When faced with life's challenges,
it is Important to Remember
that although Daniel was saved from the lions,
he was not saved from the Lion's Den.

Sunday, March 7, 2010

Honor your parents

What does the word honor mean to you? The dictionary defines honor as: "to hold in honor or high respect; revere. To treat with honor.
An honorable man or woman is one who is truthful; free from deceit; above cheating, lying, stealing, or any form of deception. An honorable man or woman is one who learns early that one cannot do wrong and feel right.  A man’s character is judged on how he keeps his word and his agreements, not only to other men, but also to our Heavenly Father.
Heavenly Father has been very specific and clear on how we should conduct our lives as members of His Church. His laws are given to us in the scriptures and through latter day prophets.
President Ezra Taft Benson talked about how the "Ten Commandments describe our relationship to God, to family, and to our fellowman.

  1. Thou shalt have no other gods before me.
  2. Thou shalt not make unto thee any graven image.
  3. Thou shalt not take the name of the Lord thy God in vain.
  4. Remember the sabbath day, to keep it holy.

    Those four commandments demonstrate ways in which we honor God. The next commandment demonstrates how we honor our family relationships.
  5. Honour thy father and thy mother.

    There is no true greatness without honor to parents and progenitors. The last five demonstrate ways we respect our relationship with others.
  6. Thou shalt not kill.
  7. Thou shalt not commit adultery.
  8. Thou shalt not steal.
  9. Thou shalt not bear false witness.
  10. Thou shalt not covet (Ex. 20:3–4, 7–8, 12–17).

You can readily see that if each individual honored these commandments, society—the sum of individuals—would scorn irreverence, uphold the Sabbath, honor parents and marital vows, and practice virtue".

Can you imagine what society would be like if we lived as God commanded?

I learned what the commandments were a long time ago and have them memorized.  I can recite them easily.  
But sometimes, it is hard to live them!  For me, learning to obey the commandment to honor you parents, has been one of the most difficult. I could bore you with details about why, but I heard a very good talk yesterday on not making excuses. It seems like good advice to me, so suffice it to say, that I do not remember a very large part of my childhood, and most of those things that I do remember are not very good. I had a hard time getting past the not so good, and learning to obey the important commandment of Honoring my parents.  It has taken me a long time to reach the point of forgiveness and healing.  I believe that each one of us need forgiveness and healing.  No matter who we are, or what type of life we have led.  Because I need that blessing and want my Heavenly Father to provide it for me, I also believe that I must forgive those perceived hurts in my own life.  In order to move into the future, we need to let go of the hurts from the past.
That being said, one of the things that I learned the most from my past is that we each control our own life.  I am the only one responsible for my decisions.  Other people can do things to me, but I allow them to impact my life in a good or bad way.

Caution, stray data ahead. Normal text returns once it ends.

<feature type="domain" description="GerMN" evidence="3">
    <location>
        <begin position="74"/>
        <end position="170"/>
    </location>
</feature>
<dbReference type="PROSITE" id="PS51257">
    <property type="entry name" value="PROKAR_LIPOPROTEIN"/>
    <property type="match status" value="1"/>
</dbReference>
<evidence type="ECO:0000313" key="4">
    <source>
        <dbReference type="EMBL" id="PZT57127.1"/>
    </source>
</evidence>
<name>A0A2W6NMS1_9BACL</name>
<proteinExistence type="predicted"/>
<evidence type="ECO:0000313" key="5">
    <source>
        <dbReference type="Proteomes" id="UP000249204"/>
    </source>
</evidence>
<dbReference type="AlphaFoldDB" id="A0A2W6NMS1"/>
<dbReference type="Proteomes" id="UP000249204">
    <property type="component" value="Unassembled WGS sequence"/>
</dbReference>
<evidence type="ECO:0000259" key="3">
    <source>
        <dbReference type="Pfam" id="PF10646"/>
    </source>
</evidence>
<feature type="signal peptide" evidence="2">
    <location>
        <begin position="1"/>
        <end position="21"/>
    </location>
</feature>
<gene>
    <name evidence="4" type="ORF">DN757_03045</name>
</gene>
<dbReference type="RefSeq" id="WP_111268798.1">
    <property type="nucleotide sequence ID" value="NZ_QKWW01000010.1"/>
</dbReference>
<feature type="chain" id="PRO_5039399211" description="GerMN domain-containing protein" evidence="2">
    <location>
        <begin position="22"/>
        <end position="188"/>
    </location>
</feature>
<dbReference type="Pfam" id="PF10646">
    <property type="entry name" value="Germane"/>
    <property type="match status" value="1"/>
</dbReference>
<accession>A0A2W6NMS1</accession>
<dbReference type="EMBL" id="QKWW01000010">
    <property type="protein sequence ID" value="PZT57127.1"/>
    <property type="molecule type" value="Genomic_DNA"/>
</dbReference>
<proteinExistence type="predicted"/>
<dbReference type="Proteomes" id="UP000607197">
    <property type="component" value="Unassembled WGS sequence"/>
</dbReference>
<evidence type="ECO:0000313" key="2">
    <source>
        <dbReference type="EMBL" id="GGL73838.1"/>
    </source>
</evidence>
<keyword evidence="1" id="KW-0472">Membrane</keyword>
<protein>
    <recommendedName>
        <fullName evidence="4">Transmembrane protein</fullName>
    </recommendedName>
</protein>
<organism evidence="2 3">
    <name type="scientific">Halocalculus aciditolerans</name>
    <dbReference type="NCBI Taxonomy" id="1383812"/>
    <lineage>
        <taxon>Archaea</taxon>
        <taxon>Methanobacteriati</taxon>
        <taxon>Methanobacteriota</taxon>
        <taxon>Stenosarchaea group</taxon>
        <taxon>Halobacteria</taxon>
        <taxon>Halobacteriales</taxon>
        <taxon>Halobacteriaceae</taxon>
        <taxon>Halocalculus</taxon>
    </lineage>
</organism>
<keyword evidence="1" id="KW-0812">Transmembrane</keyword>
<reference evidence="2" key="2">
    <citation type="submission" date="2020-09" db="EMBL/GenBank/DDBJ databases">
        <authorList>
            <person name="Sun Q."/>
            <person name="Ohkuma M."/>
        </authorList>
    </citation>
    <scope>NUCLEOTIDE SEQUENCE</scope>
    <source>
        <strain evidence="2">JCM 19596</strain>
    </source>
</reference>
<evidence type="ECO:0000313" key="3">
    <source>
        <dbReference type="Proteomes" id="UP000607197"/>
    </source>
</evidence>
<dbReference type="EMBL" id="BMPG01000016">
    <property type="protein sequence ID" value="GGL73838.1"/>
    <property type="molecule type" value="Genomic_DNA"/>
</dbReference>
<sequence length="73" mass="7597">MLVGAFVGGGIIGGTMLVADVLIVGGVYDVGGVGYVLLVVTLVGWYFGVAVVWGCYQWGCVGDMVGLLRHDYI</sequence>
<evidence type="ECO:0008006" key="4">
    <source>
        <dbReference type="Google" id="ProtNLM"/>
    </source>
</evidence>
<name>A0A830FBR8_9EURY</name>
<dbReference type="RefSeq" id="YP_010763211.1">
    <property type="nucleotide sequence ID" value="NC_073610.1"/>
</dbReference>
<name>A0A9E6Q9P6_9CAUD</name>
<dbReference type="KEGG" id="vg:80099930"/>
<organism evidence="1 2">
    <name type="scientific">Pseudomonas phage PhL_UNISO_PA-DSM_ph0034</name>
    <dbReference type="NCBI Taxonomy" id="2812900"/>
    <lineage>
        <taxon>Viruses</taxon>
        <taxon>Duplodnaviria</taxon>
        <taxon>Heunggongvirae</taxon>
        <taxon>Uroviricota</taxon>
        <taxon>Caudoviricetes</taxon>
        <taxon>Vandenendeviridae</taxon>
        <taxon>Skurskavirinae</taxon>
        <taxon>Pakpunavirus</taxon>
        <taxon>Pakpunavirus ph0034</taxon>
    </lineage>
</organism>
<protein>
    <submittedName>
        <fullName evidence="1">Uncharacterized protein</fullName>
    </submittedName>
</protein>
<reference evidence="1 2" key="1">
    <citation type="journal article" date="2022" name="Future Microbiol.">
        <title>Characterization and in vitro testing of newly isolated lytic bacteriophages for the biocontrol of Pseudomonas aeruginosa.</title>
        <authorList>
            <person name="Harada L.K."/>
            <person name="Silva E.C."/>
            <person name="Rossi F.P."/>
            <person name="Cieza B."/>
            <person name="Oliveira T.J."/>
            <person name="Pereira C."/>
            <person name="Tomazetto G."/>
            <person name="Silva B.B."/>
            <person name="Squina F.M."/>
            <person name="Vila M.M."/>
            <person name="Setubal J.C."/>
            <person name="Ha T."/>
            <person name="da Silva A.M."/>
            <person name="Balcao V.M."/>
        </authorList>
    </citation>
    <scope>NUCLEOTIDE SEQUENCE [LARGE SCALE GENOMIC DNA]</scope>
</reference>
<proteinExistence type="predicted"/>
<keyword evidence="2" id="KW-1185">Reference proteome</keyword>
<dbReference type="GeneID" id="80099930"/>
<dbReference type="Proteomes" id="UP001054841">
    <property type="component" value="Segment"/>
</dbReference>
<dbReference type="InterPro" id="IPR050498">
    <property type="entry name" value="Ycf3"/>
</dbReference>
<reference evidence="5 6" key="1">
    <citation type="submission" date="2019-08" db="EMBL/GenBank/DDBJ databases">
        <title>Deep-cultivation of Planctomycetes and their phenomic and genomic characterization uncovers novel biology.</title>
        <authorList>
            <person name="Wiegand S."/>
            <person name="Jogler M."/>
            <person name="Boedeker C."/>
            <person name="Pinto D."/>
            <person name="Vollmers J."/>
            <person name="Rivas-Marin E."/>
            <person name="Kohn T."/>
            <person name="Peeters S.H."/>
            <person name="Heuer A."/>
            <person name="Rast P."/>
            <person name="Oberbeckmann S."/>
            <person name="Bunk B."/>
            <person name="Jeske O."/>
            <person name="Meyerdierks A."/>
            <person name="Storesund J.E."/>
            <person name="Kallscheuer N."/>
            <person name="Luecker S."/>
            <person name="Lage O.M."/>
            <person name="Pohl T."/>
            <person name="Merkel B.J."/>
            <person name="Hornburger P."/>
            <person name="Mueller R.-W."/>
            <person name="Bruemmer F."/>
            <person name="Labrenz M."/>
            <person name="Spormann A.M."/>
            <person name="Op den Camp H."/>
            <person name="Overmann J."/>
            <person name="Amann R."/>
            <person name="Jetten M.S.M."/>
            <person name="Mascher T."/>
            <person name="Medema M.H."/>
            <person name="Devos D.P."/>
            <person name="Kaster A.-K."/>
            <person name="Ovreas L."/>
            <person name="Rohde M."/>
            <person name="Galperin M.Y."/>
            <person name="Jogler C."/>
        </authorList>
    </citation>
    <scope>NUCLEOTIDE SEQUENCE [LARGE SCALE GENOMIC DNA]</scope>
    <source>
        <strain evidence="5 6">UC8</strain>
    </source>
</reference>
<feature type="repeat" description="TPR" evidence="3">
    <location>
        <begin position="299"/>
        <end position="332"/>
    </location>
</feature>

I think that the part of my life that has helped me in learning the meaning of honor is to become a parent myself.  I remember the days with some of my older girls when they would make statements like: "MY KIDS are never going to act like that!"  or "MY KIDS are never going to be allowed to wear clothes like that!"  Or my personal favorite, "MY KIDS are only going to have ten toys and they will NOT be noisy toys!"  It is amazing how much your perspective changes when you actually have children of your own.
Life is so much different than those childhood dreams could ever be.  All of your opinions and ideals have a tendancy to fly right out the window when parenthood flies in.  I love the quote that says:  "Before I had children, I had six different theories on how to raise them better;  Now I have six children and no theories!"  I know that I am not perfect, but I also know that I have done my best.  I know that I learned what type of parent I did not want to be, and that I have tried to be a better one.  I have made so many mistakes, and I want so much for my children to be able to forgive me for them.  It is always heartbreaking to look back and know that the person you are now, could do so much better than the person you were then!  Part of honoring your parents is in turning your heart to your ancestors and it is found in remembering the good in them and not focusing all your attention on the mistakes and pain.  It is in remembering that they are human and make mistakes.
And so, I also learned one of the greatest lessons in this life, how to forgive. 
“Here is my counsel to children. The Lord gave you a commandment with a promise: ‘Honor thy father and thy mother, that thy days may be long upon the land which the Lord thy God giveth thee’ (Mosiah 13:20). It is the only one of the Ten Commandments with a promise. You may not have parents that are living. In some cases, you may not feel that your parents are worthy of the honor and respect of their children. You may not even have ever known them. But you owe them life. And in every case, even if your life is not lengthened, its quality will be improved simply by remembering your parents with honor.”
Henry B. Eyring, “Our Perfect Example,” Ensign, Nov. 2009, 72

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